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Berries survive killer spring

Unseasonably warm weather in March and killer frosts in April have decimated cherries, apples and juice grapes statewide. But blueberries seem to have escaped with minimal damage, and all signs are pointing toward near-normal production for the year or better—just ask Merrill Post.
“If we can get the size, it looks like we will have the biggest or second biggest crop we’ve ever had,” said Post, owner of Post Farms, 9849 Myers Lake, in Courtland Township.

He said that last year he put in 500 more blueberry bushes, and brought in bumblebees. “Every blasted blossom must have pollinated,” he remarked. “They are really thick.”
Post said he frost-protected the blueberry bushes with water. “When the water freezes, it protects them,” he explained.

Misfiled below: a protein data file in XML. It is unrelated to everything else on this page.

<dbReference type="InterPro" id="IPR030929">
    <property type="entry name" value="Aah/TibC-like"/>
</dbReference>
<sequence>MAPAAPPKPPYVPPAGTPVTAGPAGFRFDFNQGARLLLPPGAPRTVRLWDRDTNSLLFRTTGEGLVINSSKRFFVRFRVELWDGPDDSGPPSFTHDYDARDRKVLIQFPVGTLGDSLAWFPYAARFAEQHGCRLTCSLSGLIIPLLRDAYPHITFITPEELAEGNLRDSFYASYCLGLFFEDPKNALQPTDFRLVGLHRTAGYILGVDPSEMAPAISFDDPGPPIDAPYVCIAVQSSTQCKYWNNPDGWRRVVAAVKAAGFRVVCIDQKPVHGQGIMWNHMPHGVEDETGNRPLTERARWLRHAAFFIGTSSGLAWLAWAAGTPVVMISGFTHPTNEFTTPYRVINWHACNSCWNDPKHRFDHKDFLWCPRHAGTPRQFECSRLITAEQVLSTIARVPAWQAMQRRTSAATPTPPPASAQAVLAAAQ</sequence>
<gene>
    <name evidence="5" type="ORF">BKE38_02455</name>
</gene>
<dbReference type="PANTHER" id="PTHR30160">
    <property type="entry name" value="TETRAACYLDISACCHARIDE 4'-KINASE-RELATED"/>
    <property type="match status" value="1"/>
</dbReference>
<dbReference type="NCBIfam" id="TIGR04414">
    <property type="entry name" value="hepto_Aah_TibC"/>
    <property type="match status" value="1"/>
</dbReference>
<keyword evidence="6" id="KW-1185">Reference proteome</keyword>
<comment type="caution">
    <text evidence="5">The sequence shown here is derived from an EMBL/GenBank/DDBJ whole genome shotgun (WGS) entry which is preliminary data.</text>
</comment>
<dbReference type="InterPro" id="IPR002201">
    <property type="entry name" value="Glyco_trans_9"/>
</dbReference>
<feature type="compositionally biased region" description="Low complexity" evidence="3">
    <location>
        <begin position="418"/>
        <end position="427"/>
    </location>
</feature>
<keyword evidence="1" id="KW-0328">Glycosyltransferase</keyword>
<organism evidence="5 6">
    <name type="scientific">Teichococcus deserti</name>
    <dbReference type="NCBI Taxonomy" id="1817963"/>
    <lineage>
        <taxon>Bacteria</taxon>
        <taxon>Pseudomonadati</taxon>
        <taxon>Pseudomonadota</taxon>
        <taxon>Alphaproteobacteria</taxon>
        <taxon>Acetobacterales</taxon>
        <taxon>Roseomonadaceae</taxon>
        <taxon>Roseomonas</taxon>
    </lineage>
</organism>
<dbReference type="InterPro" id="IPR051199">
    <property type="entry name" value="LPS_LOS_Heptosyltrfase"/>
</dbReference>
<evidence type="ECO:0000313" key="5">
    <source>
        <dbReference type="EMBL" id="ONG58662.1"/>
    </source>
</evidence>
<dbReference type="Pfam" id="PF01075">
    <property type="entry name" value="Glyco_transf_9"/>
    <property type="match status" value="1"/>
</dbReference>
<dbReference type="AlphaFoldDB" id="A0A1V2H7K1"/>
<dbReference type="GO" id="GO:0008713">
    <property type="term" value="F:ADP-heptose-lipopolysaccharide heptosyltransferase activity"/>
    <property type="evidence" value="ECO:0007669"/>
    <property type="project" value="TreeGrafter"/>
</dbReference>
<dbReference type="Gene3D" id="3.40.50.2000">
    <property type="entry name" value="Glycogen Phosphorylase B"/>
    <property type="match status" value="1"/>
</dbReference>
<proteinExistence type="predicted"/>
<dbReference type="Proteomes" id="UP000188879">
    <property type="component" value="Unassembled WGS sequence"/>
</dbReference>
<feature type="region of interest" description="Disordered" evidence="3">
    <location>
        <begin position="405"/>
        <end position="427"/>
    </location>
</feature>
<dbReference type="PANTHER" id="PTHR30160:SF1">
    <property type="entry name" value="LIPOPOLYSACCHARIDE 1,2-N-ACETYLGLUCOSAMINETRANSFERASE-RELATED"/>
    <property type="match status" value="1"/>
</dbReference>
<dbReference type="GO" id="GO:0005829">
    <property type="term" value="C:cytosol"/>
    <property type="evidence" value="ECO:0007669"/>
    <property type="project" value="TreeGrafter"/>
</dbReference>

Michigan is the no. 1 blueberry-growing state in the nation, producing more than 100 million pounds of blueberries each year, which is 30 percent of the national crop.
Post, who has put in an average of 500 bushes each year for the last few years, said he will continue adding bushes for another three or four years. “I can’t seem to grow enough for people,” he noted.

Raspberries are another popular item at Post Farms that are just starting. “They were hurt a little, the canes got touched a bit (by frost),” he said. Last year was his biggest raspberry crop to date, but he said he hasn’t really made money on them yet because he hasn’t had the volume he needs. Post said he plans to beef up his raspberry production over the next few years.

Post said he will have more corn than he’s ever had this year, including the standard corn, super sweet corn, and a new early corn, which he expects to harvest mid to late July. “I’m continually upgrading to increase my volume,” he explained.

Check out the Post Farms Facebook page for more information on what produce is ready to pick, and for pricing on both u-pick and pre-pick produce. You can call for availability at 874-7569.

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